[This post is the second part of a brief essay that I wrote on the debate over the issue of slavery that divided the American Baptists prior to the Civil War]
The Preface of the Debate
As in any debate, those who come to present their case must be fully convinced of their position and, to that end, Fuller and Weyland were. The precipitating letter for the debate, itself being a response to accusations, presented a keen case for its proponent and Fuller “brings the heat” in his opening volley, when he writes, “…I do deny that slavery is a moral evil…,” because if it is a sin, as the charges he is responding to asserts, “If, however, slavery be a sin, surely it is the immediate duty of masters to abolish it, whatever be the result…”(6) In building his case, consistent with a tradition that arises from the Reformation, Fuller appeals to what is considered to be authoritative in order to draw meaningful conclusions, those being what is recorded in Scripture, or the Bible.(7) The most devastating refutation to any argument raised by the other side, that he sees, especially to the man who would become his opponent-in-correspondence is in Weyland’s own published concession that, “…the Saviour nor his apostles commanded masters to emancipate their slaves ; nay, they ‘go further,’ he adds, ‘and prescribe the duties suited to both parties in their present condition’…”(8)
Weyland’s initial response seems somewhat measured and congenial. He does make a note of some importance when he writes, “The ground which is at present taken by the South, in regard to the whole question of slavery, seems to me to be of recent origin.”(9) Weyland recounts instances in the decades preceding them that there had been a rather contentious and animated debate that had existed in associations that had strong emotions towards the subject, noting, “…the right or wrong of slavery was considered throughout the Union as a perfectly open question…”(10) While Fuller seemed to think that the issue was closed based upon no clear statements from that which was considered authoritative, Weyland argued that the fact that such discussions had been occurring pointed to something that couldn’t be settled by simply appealing to authority, but required a measure of reason and thought.
Given the necessity of brevity, in looking at these two men in the context of their arguments, only a general summary of arguments can be made. Aaron Menikoff, reflecting on the debate, summarizes Fuller’s argument thusly, “[…]If Old Testament saints owned slaves, and if the apostle Paul preached ‘the whole counsel of God’ (Acts 20:27) without explicitly prohibiting slavery, then no man can rightly call slavery, in principle, a sin.”(11) Menikoff also notes that Fuller had already given some ground in regard to the treatment of slaves, even bragging about how he treated his own slaves, so that may make Fuller’s arguments seem self- serving and self-righteous.(12) Weyland’s response, he asserts, was that of the seasoned exegete and academician: “…Fuller [had] failed to read Scripture in its immediate, literary context.”(13)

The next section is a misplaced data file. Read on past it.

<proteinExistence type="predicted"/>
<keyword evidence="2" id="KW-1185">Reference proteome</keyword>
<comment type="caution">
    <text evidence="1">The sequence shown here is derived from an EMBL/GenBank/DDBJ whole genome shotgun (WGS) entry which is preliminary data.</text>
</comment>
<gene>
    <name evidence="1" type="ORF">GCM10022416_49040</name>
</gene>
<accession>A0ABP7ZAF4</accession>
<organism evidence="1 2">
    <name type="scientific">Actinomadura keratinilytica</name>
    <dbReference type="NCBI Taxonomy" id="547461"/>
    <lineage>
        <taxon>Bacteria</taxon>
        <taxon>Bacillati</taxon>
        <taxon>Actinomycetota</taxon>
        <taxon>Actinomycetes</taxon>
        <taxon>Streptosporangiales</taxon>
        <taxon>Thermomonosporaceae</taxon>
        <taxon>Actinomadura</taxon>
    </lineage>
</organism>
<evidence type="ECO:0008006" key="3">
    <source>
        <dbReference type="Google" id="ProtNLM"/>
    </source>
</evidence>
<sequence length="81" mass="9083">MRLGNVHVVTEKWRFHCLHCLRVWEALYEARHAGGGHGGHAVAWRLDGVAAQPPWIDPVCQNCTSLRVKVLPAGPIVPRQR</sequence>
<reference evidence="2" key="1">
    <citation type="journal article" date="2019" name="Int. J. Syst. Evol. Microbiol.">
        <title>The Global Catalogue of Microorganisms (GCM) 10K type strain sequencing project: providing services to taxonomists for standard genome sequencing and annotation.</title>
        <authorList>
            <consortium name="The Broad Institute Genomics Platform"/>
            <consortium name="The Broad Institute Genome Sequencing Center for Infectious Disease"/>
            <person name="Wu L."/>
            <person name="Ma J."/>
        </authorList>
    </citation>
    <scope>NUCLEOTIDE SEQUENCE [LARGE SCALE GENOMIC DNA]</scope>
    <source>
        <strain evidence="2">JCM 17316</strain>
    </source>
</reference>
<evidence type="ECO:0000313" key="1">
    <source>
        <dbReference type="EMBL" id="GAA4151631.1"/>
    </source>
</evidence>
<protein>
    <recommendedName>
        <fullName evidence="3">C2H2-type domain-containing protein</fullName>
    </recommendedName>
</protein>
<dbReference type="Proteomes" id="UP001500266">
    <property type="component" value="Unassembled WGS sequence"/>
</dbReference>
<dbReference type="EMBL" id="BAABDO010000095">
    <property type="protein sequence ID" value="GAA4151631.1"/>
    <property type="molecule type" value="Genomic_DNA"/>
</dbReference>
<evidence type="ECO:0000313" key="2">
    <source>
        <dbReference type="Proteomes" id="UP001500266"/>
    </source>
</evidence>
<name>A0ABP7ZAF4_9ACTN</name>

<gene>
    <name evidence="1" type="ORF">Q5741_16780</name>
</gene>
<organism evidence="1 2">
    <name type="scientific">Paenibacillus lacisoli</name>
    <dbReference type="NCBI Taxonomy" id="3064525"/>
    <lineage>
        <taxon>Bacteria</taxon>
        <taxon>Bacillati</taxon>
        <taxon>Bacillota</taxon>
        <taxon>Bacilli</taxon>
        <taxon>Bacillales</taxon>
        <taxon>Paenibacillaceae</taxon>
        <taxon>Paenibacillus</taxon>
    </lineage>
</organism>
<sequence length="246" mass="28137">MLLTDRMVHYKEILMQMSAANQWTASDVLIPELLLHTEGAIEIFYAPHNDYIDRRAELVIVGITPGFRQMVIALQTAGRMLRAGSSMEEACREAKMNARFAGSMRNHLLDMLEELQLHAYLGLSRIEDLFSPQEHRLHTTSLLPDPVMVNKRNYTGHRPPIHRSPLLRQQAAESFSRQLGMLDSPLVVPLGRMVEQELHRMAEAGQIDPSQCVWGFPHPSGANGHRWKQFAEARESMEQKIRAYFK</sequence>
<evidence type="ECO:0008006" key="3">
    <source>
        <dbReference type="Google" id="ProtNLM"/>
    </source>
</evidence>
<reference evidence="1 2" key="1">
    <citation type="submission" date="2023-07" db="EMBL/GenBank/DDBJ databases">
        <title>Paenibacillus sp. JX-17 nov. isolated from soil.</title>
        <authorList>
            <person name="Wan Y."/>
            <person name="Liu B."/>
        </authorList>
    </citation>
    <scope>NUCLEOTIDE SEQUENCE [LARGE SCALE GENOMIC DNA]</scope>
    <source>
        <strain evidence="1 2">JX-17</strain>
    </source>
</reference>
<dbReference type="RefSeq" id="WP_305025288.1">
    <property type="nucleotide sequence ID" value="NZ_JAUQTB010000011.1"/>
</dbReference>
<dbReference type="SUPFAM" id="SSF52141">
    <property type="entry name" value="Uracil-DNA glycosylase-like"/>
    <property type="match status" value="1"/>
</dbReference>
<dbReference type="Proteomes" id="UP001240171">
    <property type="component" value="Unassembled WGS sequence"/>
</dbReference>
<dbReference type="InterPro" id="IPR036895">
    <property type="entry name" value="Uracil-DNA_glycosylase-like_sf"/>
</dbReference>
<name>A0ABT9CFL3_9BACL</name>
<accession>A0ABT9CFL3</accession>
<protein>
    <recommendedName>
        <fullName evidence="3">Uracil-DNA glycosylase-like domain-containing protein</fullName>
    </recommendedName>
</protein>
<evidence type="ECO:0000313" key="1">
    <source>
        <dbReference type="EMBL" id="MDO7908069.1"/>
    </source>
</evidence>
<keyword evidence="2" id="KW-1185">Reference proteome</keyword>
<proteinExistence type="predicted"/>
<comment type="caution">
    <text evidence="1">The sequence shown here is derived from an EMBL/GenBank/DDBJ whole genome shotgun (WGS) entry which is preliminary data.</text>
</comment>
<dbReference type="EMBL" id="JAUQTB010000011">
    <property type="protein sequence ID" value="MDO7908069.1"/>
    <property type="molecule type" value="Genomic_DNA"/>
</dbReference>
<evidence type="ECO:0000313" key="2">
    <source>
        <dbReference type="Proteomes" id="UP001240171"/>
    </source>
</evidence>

Weyland’s arguments, therefore, might seem, to some, to be engaging in hair-splitting, esoteric, and even highly subjective. This view may be due to the fact that that the scholarly consensus on exactly how to engage in a consistent interpretation of the biblical material, when it is discussed in public forums, seems so broad and, well, subjective.(14) So, Fuller’s arguments, since he appears to be arguing in a straight-forward “what the text says”-method, may seem more powerful and more persuading to his readers then and even today.
Given that their debate-in-writing occurred two years after the split which created the Southern Baptist denomination, the exchange may appear to be merely death-throws of an argument, but Fuller was merely accepting an invitation to define and defend his position.(15) Weyland’s response was the result of Fuller using arguments derived from his work on ethics to compose his arguments.(16) The two, at times, seem to be talking past one another, as Fuller notes in one response to an argument made by Weyland, “The case to be proved was, that slavery is always a crime, a crime amid the most favorable and extenuating circumstances. The case made out is, that slavery created by murder and arson, and perpetuated by oppression and cruelty, is a crime.”(17) Fuller seems to admit that the institution could harbor immorality, but argues that Weyland failed to demonstrate that the institution itself was immoral.(18) Fuller defends his position via application of, “…a typical Baptist (and restorationist) primitivist hermeneutic…,” depending on a, “…‛plain’ literal reading of the Bible” in order to argue that, “…that the apostles would have surely criticized slavery if it was immoral.”(19)
7. Fuller, Richard and Wayland, Francis. Domestic Slavery Considered as a Scriptural Institution: In a Correspondence Between the Rev. Richard Fuller of Beaufort, S. C., and the Rev. Francis Wayland, of Providence, RI. New York, NY: Lewis Colby Publisher. 1845. p. 4
9. Ibid. p 15.
10. Ibid. p. 19.
11. Menikoff, Aaron. “How and Why Did Some Christians Defend Slavery?”
14. Thomas, Robert L. “The Relationship Between Exegesis and Expository Preaching” The Master’s Seminary Journal Vol. 2 No.2 (1991) p. 186.
15. Hill, Matthew S., “God and Slavery in America: Francis Wayland and the Evangelical Conscience.” Dissertation, Georgia State University, 2008. p. 119.
17. Fuller. p. 130
18. Hill. p. 136-7.
19. Weaver, Doug. “Review: Domestic Slavery as Scriptural Institution.”